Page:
A beautiful train line in the distance. Even beautiful at night…
Last night we had a chat about Christmas. This year will be a slightly different one. No family visits and wider family meals. No friend visits. No 50000 spectator football match. No concert. No special trips out. No nice country walks. No carol singers. No Father Christmas riding through the village on a tractor collecting for charity and then handing out sweets to the kids. Basically just us, the pets, the house, the garden and one visit from the jolly big fella dressed in red.
It’s still Christmas. Still a time to make memories. Still a time to live. So we make the best of it. Never forgetting those we love the most.
Last year we thought that we had started a new tradition. A trip out on a Christmas Train. A wonderful night trip on the North Yorkshire Moors Railway. A beautiful illuminated stream train with even some magical creatures in the passing fields.
So we had planned to do the same this year……
Well it’s not happening. So it’s time for plan b. We have decided that on the same day as last year we will head out on our own polar express. I have some really cheap solar powered Christmas lights. The car will adorned with these. A Christmas music cd will be loaded up on the car stereo. Christmas snacks will find their way into the car. Silly hats and reindeer jumpers will be donned. And off we go on our own polar express. A slow drive around a little used country lane route.
That’s a start. What else can we come up with. What new memories can be born. Always remembering to carry those we love in our hearts as memories are made.
Another one of those dark days. But at least it’s not like yesterday…
It’s definitely one of those days that it’s difficult to work out how far we have got through this week. Think it’s Thursday. Possibly.
I was outside this morning trying to do my yoga session. I’m sure the yoga vibes lose a bit of meaning across the miles. I follow someone who leads yoga instruction from Austin, Texas. Often she is on a mat outside in the blazing sun. Meanwhile I load up the video desperately trying to keep the iPad dry in the driving rain. The yoga mat is covered in puddles. Any exposed skin is risking frostbite and I’m thinking that two wooly hats was definitely not enough. Don’t you just love Yorkshire. Inside is not a viable option as I can see a dog and cat looking through the window, just waiting to excitedly pounce.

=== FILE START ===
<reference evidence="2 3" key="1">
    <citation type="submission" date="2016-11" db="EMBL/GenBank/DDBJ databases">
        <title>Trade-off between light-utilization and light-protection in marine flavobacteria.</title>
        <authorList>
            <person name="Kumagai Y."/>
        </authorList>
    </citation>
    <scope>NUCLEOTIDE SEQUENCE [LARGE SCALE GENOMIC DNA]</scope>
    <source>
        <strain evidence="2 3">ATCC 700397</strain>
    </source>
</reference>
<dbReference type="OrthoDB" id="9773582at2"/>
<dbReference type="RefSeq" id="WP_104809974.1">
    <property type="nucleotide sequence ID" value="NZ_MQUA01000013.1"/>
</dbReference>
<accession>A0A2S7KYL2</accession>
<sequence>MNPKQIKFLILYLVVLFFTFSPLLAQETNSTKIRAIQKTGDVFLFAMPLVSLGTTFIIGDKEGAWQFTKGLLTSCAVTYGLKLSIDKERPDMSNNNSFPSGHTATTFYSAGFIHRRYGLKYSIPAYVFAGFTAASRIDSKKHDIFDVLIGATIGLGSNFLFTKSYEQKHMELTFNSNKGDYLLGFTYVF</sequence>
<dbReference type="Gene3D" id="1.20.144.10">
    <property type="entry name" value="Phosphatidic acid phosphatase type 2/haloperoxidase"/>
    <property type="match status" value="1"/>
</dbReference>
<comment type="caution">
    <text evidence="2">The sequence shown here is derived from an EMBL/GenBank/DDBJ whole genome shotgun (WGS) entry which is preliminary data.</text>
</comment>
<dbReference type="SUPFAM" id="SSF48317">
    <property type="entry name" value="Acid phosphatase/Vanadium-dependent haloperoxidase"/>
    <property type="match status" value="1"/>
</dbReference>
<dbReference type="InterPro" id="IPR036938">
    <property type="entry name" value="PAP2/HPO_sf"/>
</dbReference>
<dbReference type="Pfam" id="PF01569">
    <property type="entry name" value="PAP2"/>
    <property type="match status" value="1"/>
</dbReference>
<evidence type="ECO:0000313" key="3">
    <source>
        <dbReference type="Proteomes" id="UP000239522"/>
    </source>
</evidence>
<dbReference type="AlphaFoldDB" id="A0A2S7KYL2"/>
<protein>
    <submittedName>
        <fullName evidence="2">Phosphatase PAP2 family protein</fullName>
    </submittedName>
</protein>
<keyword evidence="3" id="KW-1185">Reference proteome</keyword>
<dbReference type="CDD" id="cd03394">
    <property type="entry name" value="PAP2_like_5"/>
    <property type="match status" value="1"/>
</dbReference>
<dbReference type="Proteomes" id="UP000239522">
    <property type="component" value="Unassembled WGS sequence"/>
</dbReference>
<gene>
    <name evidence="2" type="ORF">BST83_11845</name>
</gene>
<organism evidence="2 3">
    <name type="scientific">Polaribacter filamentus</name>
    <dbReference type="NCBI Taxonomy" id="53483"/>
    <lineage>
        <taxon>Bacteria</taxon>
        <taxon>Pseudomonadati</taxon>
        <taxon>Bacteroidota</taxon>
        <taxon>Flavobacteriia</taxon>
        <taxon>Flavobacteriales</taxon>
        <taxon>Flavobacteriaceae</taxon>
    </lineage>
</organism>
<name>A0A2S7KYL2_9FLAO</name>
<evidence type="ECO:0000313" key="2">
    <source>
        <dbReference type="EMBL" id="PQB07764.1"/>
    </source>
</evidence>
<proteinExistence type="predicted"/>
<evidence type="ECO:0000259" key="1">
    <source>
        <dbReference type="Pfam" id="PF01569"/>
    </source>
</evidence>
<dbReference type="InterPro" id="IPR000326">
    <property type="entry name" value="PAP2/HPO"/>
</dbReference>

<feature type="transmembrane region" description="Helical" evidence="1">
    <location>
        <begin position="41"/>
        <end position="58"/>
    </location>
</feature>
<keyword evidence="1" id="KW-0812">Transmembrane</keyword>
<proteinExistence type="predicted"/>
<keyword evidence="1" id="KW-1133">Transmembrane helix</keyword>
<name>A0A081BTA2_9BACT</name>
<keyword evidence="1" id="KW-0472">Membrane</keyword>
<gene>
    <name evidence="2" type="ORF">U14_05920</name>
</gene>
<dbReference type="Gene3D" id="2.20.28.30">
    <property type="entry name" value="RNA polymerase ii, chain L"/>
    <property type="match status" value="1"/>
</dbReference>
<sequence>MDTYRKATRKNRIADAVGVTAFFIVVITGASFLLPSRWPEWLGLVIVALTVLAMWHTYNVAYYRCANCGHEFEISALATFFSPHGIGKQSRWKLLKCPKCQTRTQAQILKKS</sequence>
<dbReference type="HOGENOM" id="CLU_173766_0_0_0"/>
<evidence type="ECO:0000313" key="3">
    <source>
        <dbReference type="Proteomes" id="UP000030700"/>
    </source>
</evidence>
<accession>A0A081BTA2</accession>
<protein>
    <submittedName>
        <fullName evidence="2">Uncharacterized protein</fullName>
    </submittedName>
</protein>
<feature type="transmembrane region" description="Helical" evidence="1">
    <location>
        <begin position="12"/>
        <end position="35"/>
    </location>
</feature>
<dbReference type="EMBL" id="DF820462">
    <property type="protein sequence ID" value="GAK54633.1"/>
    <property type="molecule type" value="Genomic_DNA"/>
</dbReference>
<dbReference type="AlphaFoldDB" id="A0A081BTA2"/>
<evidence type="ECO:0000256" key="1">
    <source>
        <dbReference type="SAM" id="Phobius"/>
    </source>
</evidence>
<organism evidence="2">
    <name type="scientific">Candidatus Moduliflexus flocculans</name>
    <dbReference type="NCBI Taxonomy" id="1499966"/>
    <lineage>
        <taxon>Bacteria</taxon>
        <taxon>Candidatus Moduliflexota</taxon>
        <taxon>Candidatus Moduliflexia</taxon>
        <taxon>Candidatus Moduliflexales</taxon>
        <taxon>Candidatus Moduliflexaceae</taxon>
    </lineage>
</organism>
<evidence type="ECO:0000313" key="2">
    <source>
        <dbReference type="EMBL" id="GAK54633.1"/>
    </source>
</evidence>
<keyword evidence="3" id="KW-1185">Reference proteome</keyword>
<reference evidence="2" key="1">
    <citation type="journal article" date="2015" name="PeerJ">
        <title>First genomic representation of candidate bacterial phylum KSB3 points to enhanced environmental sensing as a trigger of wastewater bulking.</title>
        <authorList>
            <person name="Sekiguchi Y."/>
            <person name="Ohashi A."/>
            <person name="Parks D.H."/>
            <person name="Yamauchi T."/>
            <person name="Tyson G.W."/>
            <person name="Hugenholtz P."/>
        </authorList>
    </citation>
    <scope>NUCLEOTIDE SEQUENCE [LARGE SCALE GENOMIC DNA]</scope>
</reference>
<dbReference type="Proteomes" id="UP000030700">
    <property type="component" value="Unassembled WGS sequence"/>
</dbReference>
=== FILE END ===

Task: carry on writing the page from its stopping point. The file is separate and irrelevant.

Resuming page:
We were outside last night having a late night chat. It was dark, cold, windy and damp.
“Dad why on earth do we live here?”
Absolutely no idea son. I was thinking exactly the same thing.
“We could be sat outside somewhere with T-shirt’s on. We could even be in The Alps walking about in beautiful snow.”
Meanwhile Hawklad we are grimly walking around trying to keep warm while wearing 9 million layers. The waterproofing on our coats has long since been jet blasted off.
“Dad we sound like a right couple of misery heads…..”
I think it’s a Yorkshire thing. That’s why Wallace and Gromit always sound so depressed and seek solace in Wensleydale Cheese.
“DadNASA are about to make a big announcement about the Moon. Wouldn’t it be funny if Wallace and Gromit were right and the Moon was made of Wensleydale or Stilton cheese.”
Maybe they have found intelligent life there. That would confirm its alien not human…… No one intelligent would choose to live in this weather.